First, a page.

Defining what it means for students to be “civic ready” remains a goal of the Nebraska State Board of Education.
But a draft definition of civic readiness that drew sharp criticism last winter is on hold for now.
The definition, crafted largely by Nebraska educators under the guidance of the Nebraska Department of Education, may be folded into a broader description of student readiness that board members are pondering.
Maureen Nickels, who chairs the board’s teaching and learning committee, said Thursday that the committee favors a delay.
Nickels said the committee is developing a definition of college, career and civic readiness, rather than defining civic readiness in isolation.
Rachel Wise, a board member, said it makes sense to look at all three concepts together.
“To take one out … is maybe a disservice in not putting it in a context of all three,” Wise said.
The draft definition drew letters of support from national social studies groups.
But the definition was criticized by Sen. Mike Groene, chairman of the Legislature’s Education Committee, who said it did not mention America or reflect statutes already on the books that direct teachers on how to prepare students for civic life.
Under the proposed definition, readiness would mean not only understanding history and how government works but also demonstrating “the dispositions that citizens need in a republic.” The dispositions would include respect for the law, “concern for the constitutional rights and freedoms of others” and “a recognition of the need for public welfare, safety and fairness.” The one-page definition says civic skills “encompass thoughtfully speaking, listening, collaborating, community organizing and public advocacy.” Civic skills, it says, “require the ability to gather and process information, including opposing viewpoints, in order to demonstrate a substantial understanding of why that view is held.”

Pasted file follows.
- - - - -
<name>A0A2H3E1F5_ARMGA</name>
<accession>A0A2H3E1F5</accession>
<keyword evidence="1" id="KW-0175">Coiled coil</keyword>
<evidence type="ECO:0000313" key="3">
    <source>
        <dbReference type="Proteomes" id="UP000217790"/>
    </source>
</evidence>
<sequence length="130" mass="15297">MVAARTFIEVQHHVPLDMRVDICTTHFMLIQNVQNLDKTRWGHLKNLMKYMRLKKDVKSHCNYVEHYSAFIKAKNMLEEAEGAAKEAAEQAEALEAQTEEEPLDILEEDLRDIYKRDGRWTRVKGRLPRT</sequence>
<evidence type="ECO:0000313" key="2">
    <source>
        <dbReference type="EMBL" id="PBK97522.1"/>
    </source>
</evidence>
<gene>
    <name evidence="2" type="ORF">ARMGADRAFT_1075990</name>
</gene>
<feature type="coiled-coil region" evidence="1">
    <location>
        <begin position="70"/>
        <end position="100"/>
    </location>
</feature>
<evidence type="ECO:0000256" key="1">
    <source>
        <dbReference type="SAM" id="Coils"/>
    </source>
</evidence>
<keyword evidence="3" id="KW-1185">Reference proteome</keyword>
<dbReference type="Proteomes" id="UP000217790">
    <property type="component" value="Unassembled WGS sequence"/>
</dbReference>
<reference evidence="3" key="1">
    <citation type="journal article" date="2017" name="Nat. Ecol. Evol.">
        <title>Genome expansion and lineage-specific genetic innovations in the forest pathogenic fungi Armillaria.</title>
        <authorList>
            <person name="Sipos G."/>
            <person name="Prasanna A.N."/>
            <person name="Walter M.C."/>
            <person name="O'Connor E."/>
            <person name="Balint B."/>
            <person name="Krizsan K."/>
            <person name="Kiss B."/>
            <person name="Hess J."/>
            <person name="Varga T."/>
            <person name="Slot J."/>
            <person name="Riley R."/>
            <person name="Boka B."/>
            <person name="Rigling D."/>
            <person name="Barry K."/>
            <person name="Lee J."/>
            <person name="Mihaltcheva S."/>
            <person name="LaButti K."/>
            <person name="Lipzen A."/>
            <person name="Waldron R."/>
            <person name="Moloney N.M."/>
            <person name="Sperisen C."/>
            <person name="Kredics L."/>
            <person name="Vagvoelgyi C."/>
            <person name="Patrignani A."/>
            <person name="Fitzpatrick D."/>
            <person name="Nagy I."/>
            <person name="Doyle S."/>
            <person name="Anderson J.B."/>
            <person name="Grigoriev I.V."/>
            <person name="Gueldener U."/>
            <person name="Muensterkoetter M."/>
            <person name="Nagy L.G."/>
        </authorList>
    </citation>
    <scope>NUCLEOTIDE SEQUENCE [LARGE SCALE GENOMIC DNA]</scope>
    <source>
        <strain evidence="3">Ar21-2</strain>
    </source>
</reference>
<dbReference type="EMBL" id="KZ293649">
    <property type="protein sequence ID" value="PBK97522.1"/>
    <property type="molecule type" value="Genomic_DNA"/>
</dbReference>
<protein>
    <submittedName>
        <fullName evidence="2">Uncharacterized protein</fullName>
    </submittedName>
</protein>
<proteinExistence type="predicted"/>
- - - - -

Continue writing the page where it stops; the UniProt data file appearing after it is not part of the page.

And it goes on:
Nebraska Education Commissioner Matt Blomstedt said the definition could be folded into the social studies standards, perhaps as a preamble to the standards.
“The definition itself was kind of just hanging out there on its own,” he said. “Does it actually fit in the standards process? Does it fit somewhere else?”
Blomstedt said the standards update will begin in earnest this fall, with board approval expected in December 2019.